DOT 3, 4 and 5.1 are glycol based and consequently hygroscopic, which means they absorb moisture from the atmosphere. These fluids gradually start to absorb moisture from the moment they are put in the hydraulic brake system or exposed to the air. The fluid attracts moisture through microscopic pores in rubber hoses, past seals, due to condensation in the system and exposure to air.
As water enters the system, instead of pooling in low spots (such as the caliper), due to its weight in comparison with brake fluid, it is dispersed throughout the brake fluid. This keeps the boiling point of the entire fluid high rather than having pools of water in the system which will boil much sooner than the rest of the brake fluid.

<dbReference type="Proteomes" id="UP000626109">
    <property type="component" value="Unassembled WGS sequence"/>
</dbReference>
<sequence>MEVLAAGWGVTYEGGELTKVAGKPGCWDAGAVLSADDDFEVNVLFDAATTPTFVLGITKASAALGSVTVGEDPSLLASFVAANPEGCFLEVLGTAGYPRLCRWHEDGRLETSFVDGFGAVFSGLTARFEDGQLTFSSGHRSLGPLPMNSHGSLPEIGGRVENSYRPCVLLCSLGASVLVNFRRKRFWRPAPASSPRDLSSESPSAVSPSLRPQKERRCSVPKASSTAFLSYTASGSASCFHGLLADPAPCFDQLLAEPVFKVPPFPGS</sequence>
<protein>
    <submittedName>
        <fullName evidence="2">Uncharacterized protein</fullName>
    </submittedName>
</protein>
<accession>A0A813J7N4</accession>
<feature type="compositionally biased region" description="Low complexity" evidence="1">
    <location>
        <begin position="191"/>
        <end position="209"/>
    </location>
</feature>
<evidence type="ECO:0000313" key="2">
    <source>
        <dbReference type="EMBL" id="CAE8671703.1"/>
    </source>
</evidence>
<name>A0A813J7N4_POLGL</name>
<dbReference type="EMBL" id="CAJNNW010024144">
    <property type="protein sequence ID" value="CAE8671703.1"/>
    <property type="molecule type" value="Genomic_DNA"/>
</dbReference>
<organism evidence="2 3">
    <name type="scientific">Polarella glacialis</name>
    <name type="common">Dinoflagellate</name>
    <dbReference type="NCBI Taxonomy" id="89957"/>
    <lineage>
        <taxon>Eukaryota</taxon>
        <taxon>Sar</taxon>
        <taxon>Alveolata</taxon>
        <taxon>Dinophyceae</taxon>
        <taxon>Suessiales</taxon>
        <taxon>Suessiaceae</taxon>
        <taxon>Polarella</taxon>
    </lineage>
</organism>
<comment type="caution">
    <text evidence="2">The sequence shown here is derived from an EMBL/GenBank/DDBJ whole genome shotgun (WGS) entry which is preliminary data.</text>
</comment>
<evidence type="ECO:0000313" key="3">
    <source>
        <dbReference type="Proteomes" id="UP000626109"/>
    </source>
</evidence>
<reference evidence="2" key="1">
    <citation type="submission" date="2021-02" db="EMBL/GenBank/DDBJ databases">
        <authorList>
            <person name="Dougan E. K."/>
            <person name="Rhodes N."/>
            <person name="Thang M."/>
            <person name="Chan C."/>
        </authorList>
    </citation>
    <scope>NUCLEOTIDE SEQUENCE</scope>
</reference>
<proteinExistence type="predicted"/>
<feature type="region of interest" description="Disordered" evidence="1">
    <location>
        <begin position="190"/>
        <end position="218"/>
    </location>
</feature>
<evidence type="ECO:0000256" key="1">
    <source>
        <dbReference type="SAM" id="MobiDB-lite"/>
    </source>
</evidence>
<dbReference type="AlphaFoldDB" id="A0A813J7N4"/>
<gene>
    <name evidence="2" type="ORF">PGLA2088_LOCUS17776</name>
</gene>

The downside of this water absorption is that – over time – moisture greatly reduces the boiling point of the fluid.
When the boiling point of a brake fluid is severely reduced due to water absorption, the brake fluid might start to boil, especially under prolonged, hard or continuous braking (mountainous areas, heavy loads) and in hot weather. Boiling will create gas bubbles in the system. As gas is far more compressible than liquid, the driver will experience no pressure at all on the brake pedal, resulting in an extremely dangerous total loss of brake power and brake failure: vapor lock. This situation should be avoided at all times.
As a fluid that transmits force, a key property is that it is incompressible. Since it is exposed to very high temperatures during braking, brake fluid should have a very high boiling point so that it remains incompressible even during extreme braking.
Corrosion and rubber seal compatibility
Brake fluid must provide excellent corrosion protection and rubber seal compatibility.